Whenever we think of rice, we instantly think of Asia however, risotto is a typical Piedmontese specialty. So, how come in carb and gluten obsessed Italy, there's a whole cultural area where people are so fond of rice to invent risotto?
In Piedmont we have a saying il riso nasce nell'acqua e muore nel vino or "rice is born in water and it dies in wine".
By now you all know that Piedmont is the REAL Italian wine country and the largest Italian high quality wine producing region, so what about the rice?
The longest Italian river, Po River springs in Monviso in Piedmont and crosses the whole region towards the Adriatic sea, creating an amazing landscape of rice paddies, plains and picturesque villages. Even its estuary is very unique and totally worth a visit!
|Po River crossing Northern Italy stretches 405 miles/650km from its source to the sea|
Having such a long and large river with many tributaries means having access to large quantities of water and a very fertile soil. This made of Piedmont one of the largest rice producing regions in the world and even today, going east, you can see our rice paddies.
For us, we decided to go this past Saturday to take some pictures and check out the famous Lucedio Abbey, just one hour driving from Turin.
This Abbey dates back to the 12th century and it was founded by a group of monks from Burgundy, enjoying good wine, they couldn't have chosen a better place in Italy!
When they settled here, the area was a whole marsh that got transformed into a very productive rice producing area by the monks' hard work and management. In fact, through the centuries they even enlarged the Abbey property.
The landscape is so majestic and the Abbey atmosphere is so peaceful that many couples choose it as their wedding location. This was the case, last Saturday when we went there. However, this didn't prevent us from enjoying the view of this endless yellow sea of ears of rice ready to be harvested.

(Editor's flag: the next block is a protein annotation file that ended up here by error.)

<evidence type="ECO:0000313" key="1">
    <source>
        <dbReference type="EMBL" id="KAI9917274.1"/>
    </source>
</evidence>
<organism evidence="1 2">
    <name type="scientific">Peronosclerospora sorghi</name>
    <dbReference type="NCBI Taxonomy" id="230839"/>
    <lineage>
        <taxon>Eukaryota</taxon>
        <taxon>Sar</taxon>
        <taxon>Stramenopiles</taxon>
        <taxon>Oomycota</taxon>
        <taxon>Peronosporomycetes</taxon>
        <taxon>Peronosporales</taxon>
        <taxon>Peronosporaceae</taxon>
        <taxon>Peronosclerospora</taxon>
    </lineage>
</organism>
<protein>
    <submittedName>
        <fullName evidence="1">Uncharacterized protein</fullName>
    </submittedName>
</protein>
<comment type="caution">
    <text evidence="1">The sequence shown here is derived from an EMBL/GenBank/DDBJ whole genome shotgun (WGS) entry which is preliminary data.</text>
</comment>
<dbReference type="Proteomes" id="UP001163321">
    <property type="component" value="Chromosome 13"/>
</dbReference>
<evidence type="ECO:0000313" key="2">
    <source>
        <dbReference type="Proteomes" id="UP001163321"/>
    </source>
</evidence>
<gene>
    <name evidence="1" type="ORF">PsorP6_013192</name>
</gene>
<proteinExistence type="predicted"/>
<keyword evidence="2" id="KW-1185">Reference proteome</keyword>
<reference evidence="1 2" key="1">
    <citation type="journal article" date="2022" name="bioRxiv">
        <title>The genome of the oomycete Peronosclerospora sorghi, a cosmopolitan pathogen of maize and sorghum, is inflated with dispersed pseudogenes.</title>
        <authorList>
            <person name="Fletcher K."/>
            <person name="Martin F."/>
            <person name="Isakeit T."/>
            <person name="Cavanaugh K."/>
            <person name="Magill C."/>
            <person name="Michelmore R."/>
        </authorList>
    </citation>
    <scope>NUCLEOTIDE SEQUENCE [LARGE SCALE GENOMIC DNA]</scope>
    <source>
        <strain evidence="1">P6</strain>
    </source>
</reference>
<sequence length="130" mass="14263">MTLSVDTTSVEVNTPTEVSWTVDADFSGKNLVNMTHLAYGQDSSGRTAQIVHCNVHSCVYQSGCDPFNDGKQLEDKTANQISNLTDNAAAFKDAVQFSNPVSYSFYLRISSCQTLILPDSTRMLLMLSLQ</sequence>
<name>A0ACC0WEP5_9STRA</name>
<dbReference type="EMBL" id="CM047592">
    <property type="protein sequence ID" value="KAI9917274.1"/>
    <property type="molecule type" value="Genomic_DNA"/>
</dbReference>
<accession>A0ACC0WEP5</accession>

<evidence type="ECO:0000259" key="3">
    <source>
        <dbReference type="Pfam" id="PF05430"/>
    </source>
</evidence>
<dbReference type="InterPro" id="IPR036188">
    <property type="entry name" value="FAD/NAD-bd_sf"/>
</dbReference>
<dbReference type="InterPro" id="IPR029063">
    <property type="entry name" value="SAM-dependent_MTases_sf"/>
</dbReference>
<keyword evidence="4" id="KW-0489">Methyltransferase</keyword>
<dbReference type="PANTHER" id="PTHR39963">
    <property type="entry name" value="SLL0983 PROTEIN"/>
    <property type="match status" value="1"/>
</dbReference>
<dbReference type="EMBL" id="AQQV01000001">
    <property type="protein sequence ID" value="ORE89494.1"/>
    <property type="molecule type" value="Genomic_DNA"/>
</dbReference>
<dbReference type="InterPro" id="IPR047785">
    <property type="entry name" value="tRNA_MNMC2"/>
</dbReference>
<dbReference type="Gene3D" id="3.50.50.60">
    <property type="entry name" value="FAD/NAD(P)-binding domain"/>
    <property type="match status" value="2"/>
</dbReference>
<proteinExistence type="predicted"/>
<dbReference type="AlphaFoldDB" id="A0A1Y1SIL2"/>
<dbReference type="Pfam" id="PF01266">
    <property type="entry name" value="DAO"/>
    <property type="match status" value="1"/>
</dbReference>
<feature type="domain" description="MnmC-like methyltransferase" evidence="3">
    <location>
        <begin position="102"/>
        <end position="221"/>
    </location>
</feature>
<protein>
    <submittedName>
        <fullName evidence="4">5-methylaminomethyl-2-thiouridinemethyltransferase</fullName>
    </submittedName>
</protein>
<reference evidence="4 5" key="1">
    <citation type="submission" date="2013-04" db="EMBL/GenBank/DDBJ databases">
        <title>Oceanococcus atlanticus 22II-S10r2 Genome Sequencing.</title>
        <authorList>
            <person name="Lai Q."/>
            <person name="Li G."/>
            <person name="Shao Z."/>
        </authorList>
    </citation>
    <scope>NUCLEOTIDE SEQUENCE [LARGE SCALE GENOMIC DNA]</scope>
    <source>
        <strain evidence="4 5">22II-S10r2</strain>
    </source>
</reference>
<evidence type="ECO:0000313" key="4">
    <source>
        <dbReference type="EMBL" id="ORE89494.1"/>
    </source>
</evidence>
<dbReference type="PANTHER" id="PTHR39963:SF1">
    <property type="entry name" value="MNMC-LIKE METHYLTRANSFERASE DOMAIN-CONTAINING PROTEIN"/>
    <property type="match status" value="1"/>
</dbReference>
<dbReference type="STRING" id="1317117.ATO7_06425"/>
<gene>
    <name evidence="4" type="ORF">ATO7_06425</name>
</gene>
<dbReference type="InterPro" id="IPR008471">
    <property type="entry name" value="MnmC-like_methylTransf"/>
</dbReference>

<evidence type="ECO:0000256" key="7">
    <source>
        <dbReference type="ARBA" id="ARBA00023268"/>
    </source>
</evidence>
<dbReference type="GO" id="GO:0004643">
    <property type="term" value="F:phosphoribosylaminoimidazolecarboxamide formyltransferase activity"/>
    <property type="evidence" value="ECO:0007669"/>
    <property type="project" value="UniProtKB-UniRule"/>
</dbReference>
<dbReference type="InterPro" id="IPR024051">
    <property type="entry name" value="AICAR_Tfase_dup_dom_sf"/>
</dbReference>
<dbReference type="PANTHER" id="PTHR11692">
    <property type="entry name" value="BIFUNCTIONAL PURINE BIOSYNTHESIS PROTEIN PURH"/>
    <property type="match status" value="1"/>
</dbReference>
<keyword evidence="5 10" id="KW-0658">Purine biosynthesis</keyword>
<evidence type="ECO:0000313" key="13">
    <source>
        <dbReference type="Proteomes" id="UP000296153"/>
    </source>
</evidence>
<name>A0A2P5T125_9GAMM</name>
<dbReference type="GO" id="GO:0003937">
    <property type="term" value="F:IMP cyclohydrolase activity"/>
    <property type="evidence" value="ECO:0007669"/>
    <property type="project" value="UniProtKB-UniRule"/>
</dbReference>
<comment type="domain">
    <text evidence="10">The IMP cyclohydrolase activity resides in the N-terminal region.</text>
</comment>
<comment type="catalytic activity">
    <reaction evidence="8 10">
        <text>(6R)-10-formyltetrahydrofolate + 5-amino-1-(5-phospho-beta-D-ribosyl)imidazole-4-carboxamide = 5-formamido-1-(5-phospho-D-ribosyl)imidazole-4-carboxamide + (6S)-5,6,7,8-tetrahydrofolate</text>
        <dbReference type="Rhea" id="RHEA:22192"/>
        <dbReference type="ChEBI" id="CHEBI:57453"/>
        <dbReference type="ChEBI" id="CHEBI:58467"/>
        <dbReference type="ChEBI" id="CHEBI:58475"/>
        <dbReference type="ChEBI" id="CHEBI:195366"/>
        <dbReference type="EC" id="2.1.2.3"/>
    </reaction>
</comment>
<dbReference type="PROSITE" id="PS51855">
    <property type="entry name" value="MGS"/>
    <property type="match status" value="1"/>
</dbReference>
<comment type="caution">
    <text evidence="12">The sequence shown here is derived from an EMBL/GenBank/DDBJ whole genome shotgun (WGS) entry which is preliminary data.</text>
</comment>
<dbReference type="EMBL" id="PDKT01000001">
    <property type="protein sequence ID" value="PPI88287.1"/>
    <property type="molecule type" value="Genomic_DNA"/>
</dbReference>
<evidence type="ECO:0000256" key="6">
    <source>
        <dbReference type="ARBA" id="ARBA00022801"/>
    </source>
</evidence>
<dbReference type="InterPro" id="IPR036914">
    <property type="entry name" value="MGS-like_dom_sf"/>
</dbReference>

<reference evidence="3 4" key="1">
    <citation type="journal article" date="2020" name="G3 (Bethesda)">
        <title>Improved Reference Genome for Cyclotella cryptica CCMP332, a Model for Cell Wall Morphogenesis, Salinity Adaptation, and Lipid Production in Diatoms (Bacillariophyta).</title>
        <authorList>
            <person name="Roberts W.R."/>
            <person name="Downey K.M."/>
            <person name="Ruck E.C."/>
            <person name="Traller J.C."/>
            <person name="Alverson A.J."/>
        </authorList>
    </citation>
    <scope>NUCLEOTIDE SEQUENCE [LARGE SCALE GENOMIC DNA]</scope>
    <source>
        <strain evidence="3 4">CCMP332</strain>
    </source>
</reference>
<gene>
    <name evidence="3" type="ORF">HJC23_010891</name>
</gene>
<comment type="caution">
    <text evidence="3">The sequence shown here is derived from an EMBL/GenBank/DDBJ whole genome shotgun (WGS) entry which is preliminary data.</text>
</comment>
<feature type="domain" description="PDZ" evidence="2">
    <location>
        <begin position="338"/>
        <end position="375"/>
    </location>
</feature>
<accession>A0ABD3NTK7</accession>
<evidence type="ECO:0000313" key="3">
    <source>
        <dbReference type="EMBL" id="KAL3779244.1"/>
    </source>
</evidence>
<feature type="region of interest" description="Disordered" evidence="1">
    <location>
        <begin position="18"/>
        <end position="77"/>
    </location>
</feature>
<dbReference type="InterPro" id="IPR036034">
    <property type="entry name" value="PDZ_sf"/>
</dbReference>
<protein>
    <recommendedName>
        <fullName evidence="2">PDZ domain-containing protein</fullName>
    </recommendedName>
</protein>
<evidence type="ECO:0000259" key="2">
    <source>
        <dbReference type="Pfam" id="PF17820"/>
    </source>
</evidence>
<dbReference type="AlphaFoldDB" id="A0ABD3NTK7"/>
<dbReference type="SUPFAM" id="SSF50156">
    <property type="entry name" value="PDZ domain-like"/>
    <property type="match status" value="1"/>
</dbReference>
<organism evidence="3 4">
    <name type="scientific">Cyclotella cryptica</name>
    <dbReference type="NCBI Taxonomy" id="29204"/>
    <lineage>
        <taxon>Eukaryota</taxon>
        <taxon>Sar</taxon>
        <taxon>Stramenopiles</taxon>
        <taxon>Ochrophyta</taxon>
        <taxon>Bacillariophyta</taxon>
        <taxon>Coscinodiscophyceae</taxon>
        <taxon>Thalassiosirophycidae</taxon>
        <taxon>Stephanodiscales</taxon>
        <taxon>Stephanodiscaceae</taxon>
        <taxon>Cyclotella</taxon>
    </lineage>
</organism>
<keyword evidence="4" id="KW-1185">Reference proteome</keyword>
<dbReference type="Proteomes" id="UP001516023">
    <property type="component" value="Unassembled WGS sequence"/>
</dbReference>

|a farm in Trino near the Lucedio Abbey|
Certainly, if you are looking for the water covered rice paddies, the fall isn't the right season, however, last Saturday our attention got totally captured by the frogs that populate the area and the beautiful insects: dragonflies, butterflies, spiders and even hairy caterpillars. This is how we started our frog watching.
Coming from the city, getting in touch with an unpolluted environment and a natural oasis filled with birds and wildlife was very fascinating. As we were driving through the area we saw different magpies, crows, red and white herons, little egrets (egretta garzetta) and ibis, locally known as Pulcinella of the rice paddies, being Pulcinella the commedia dell'arte character.
Most of these birds feed of frogs who are also a very appreciated ingredient of the local dishes, including risotto.
As we aren't frog experts we couldn't recognize the different frogs we saw or the insects buzzing around us. Yet, to us it was like being miles faraway from the city, the mountains and the wine country hills.
In fact we were immersed in an ocean of yellow ears of rice sweetly swayed by the breeze and moving at the rhythmic croaking of the frogs.
|Porcini mushroom + toma cheese risotto|
Now you know it, next time you are in Italy, if you aren't in Piedmont, get on the train from Milan and on your way to Turin, you'll see our historical rice paddies.
Include a visit to Vercelli and its rice museum and make sure to try some original risotto. If you come over in the fall you'll have a great porcini mushroom or pumpkin risotto, if you are on a budget and you are here in January, you just can't miss a royal white truffle risotto (white truffles in January are as good as in October, just cheaper!!) and in the summer, even a berry risotto.
Pick one of the many great Piedmont wines and enjoy your life!
Piedmont: a real foodie wonderland waiting for you!
I came here only looking for information about Arborio rice, but found out so much more... and not just about Italian rice paddies but also your love of Nature. Love the photos, too.ReplyDelete